Andrzej Jerzmanowski

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In yeast and mammals, ATP-dependent chromatin remodeling complexes belonging to the SWI/SNF family play critical roles in the regulation of transcription, cell proliferation, differentiation and development. Homologs of conserved subunits of SWI/SNF-type complexes, including several putative ATPases and other core subunits, have been identified in plants.(More)
Histone H1 is an abundant component of eukaryotic chromatin that is thought to stabilize higher-order chromatin structures. However, the complete knock-out of H1 genes in several lower eukaryotes has no discernible effect on their appearance or viability. In higher eukaryotes, the presence of many mutually compensating isoforms of this protein has made(More)
SWITCH/SUCROSE NONFERMENTING (SWI/SNF) chromatin-remodeling complexes mediate ATP-dependent alterations of DNA-histone contacts. The minimal functional core of conserved SWI/SNF complexes consists of a SWI2/SNF2 ATPase, SNF5, SWP73, and a pair of SWI3 subunits. Because of early duplication of the SWI3 gene family in plants, Arabidopsis thaliana encodes four(More)
The life cycle of flowering plants is marked by several post-embryonic developmental transitions during which novel cell fates are established. Notably, the reproductive lineages are first formed during flower development. The differentiation of spore mother cells, which are destined for meiosis, marks the somatic-to-reproductive fate transition. Meiosis(More)
Deficient in DNA Methylation 1 (DDM1) protein is required to maintain the DNA methylation status of Arabidopsis thaliana. DDM1 is a member of the broad SWI2/SNF2 protein family. Because of its phylogenetic position, DDM1 has been speculated to act as a chromatin-remodeling factor. Here we used a purified recombinant DDM1 protein to investigate whether it(More)
ATP-dependent nucleosome remodeling plays a central role in the regulation of access to chromatin DNA. Swi/Snf remodeling complexes characterized in yeast, Drosophila and mammals all contain a conserved set of core subunits composed of homologs of yeast SNF2-type DNA-dependent ATPase, SNF5 and SWI3 proteins. So far, no complete Swi/Snf-type complex has been(More)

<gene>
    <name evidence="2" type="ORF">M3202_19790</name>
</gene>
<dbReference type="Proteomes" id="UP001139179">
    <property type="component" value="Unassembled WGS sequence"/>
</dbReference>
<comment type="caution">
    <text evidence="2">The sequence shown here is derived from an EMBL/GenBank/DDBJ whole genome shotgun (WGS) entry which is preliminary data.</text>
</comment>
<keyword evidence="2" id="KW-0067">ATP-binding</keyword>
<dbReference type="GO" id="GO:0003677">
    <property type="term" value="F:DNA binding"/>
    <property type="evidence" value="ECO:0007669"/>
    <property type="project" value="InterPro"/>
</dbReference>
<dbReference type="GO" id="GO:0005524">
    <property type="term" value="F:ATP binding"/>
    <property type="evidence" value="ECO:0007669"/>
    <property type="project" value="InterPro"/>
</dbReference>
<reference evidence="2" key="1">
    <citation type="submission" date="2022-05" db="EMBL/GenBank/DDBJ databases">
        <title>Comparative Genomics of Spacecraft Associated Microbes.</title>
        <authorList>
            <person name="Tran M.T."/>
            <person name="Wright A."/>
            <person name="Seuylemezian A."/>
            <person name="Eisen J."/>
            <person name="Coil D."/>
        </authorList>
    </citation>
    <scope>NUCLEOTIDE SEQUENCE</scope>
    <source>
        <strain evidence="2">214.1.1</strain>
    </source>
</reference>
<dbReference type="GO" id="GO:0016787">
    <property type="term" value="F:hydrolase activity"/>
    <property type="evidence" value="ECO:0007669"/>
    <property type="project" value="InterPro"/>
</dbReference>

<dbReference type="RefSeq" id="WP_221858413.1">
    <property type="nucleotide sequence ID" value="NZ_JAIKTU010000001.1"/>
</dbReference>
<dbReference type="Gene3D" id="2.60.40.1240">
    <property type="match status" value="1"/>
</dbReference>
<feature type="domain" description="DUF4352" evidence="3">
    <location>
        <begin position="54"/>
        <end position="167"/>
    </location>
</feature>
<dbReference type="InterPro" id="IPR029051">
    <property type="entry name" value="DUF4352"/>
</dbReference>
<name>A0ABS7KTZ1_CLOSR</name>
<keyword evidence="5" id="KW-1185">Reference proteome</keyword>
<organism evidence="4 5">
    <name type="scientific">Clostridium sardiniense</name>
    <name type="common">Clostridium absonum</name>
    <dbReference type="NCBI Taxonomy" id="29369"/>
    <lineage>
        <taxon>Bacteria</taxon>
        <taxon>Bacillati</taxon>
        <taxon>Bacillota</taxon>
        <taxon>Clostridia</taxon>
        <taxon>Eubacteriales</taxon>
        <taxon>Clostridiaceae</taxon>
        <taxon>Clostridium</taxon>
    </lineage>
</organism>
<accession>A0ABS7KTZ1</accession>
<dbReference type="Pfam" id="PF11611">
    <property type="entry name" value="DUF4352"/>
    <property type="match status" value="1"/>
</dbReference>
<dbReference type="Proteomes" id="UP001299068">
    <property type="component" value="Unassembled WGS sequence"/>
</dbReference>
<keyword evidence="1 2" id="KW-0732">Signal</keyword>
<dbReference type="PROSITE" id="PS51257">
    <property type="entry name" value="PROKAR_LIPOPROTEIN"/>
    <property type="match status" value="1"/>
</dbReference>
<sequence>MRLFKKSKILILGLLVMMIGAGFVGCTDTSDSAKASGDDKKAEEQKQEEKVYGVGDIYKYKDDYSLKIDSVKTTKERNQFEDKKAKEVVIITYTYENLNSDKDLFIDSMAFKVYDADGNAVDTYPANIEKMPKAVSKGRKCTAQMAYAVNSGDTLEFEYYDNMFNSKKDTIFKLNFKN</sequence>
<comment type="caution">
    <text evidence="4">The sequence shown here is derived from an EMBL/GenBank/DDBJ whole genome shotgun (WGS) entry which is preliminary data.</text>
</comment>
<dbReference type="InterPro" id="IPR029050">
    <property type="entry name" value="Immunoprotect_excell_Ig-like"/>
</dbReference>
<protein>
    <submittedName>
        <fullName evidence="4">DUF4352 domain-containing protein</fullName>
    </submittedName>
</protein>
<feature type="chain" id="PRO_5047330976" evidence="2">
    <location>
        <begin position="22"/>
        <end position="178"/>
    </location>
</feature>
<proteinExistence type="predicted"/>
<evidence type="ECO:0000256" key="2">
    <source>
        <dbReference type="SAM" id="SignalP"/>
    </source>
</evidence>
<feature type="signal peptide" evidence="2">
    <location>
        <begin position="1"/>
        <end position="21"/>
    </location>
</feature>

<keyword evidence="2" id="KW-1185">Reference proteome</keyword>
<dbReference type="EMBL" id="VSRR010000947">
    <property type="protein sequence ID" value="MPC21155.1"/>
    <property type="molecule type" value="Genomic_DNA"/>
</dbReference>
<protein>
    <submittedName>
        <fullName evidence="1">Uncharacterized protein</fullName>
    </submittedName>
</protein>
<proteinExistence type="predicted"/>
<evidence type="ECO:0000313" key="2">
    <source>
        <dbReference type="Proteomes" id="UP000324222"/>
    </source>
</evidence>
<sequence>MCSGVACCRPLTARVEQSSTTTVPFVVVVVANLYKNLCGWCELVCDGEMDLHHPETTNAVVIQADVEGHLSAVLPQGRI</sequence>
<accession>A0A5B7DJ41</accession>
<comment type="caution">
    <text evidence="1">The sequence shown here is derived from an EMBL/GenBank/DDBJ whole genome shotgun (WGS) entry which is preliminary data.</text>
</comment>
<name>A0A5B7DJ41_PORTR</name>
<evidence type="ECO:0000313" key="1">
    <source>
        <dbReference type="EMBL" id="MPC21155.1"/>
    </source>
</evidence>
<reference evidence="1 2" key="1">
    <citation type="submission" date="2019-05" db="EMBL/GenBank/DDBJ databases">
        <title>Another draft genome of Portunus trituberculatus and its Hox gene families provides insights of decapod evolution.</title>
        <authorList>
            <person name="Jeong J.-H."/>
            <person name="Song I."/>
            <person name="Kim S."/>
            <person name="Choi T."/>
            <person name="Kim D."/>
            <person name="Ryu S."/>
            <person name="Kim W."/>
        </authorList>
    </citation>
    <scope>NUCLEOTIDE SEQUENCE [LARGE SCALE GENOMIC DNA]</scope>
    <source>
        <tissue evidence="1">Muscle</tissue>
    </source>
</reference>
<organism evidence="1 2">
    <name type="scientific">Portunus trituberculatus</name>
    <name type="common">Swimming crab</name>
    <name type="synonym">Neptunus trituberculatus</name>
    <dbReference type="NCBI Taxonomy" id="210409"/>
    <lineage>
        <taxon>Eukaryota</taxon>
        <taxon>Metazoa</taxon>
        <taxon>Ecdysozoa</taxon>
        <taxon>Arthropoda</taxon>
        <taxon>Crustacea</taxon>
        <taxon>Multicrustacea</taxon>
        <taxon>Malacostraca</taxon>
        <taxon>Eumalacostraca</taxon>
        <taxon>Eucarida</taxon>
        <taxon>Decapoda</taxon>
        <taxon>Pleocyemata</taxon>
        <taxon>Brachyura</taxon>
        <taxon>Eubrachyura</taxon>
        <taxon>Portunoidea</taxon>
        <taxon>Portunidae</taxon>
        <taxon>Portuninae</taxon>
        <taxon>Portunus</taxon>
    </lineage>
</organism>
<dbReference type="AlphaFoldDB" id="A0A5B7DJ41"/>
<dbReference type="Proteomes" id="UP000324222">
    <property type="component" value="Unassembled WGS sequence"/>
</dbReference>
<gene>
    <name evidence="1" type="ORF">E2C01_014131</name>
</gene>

Animal cells react to mitogenic or stress stimuli by rapid up-regulation of immediate-early (IE) genes and a parallel increase in characteristic modifications of core histones: chromatin changes, collectively termed the nucleosomal response. With regard to plants little is known about the accompanying changes at the chromatin level. We have used tobacco(More)
Tobacco (Nicotiana tabacum L.) has two major H1 variants (H1A and H1B), which account for over 80% of chromatin linker histones, and four minor variants: H1C, H1D, H1E and H1F. We have shown previously [M. Prymakowska-Bosak et al. (1999) Plant Cell 11:2317–2329] that reversal of the natural proportion of major to minor H1 variants in transgenic tobacco(More)
Proteins belonging to the conserved and diversified Snf2 family provide the ATP-driven motor subunits for remodelling systems, which control the accessibility of chromatin DNA. The 41 proteins of this family encoded in the Arabidopsis genome fall into 19 distinct subfamilies. Although most of the plant Snf2 proteins studied so far retain the functional(More)
The multiprotein complexes involved in active dis-ruption of chromatin structure, homologous to yeast SWI/SNF complex, have been described for human and Drosophila cells. In all SWI/SNF-class complexes characterised so far, one of the key components is the SNF5-type protein. Here we describe the isolation of a plant (Arabidopsis thaliana ) cDNA encoding a(More)